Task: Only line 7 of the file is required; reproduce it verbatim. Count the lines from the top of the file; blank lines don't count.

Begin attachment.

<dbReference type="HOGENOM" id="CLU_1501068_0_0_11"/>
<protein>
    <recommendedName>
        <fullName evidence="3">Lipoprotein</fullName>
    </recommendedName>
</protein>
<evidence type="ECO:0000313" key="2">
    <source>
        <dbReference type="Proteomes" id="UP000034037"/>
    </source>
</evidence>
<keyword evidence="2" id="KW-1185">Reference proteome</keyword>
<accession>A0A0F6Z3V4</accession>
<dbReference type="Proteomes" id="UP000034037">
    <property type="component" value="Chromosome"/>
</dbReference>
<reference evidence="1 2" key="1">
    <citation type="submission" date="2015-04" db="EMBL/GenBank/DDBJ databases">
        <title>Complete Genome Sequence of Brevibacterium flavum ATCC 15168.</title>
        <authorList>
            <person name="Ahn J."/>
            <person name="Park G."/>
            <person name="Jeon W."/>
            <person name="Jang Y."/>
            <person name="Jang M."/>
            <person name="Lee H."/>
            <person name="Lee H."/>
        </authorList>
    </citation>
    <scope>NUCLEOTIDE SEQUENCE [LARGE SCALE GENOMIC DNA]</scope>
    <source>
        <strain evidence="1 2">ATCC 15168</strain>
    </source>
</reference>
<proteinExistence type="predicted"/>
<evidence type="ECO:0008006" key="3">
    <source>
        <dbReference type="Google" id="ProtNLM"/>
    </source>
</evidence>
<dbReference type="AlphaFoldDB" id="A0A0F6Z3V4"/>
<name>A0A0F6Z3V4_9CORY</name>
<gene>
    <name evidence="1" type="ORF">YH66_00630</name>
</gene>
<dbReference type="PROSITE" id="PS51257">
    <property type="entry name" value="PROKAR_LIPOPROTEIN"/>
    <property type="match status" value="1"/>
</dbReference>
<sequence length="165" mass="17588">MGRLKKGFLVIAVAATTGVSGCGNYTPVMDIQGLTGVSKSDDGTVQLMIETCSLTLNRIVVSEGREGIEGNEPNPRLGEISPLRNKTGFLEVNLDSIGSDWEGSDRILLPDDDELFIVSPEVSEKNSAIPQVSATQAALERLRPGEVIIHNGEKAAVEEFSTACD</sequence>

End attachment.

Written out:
<evidence type="ECO:0000313" key="2">